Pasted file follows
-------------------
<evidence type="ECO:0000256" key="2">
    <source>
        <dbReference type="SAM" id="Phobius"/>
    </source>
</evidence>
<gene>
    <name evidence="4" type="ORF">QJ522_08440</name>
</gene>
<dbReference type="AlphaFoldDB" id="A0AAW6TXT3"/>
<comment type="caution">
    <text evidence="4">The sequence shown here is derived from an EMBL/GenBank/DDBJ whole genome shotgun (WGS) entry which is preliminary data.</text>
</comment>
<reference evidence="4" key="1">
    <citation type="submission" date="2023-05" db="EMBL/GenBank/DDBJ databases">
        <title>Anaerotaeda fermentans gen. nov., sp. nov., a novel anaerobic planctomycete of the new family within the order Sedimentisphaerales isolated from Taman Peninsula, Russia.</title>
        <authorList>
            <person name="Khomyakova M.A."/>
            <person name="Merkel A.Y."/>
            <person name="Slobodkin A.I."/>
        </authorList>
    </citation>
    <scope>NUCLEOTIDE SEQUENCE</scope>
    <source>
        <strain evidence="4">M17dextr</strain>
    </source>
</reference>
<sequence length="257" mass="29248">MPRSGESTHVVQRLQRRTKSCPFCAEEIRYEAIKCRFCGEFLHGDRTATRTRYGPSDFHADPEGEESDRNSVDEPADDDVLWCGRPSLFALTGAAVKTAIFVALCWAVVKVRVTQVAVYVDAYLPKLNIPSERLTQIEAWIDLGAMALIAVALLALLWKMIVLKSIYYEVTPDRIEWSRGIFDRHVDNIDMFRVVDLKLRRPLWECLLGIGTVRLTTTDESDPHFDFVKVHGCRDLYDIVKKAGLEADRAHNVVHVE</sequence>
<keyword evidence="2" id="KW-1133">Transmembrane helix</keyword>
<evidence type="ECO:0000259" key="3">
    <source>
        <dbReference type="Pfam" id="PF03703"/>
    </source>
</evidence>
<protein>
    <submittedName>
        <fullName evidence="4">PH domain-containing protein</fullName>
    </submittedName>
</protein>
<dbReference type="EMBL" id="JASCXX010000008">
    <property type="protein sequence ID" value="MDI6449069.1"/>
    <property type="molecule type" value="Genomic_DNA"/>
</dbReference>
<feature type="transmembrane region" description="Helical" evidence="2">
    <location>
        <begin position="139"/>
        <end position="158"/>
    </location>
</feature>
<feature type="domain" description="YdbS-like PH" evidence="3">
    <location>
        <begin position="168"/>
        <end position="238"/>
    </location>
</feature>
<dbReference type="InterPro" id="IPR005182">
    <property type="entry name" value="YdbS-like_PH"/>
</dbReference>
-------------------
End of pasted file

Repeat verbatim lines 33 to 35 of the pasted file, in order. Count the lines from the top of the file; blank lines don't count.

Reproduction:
</evidence>
<protein>
    <submittedName>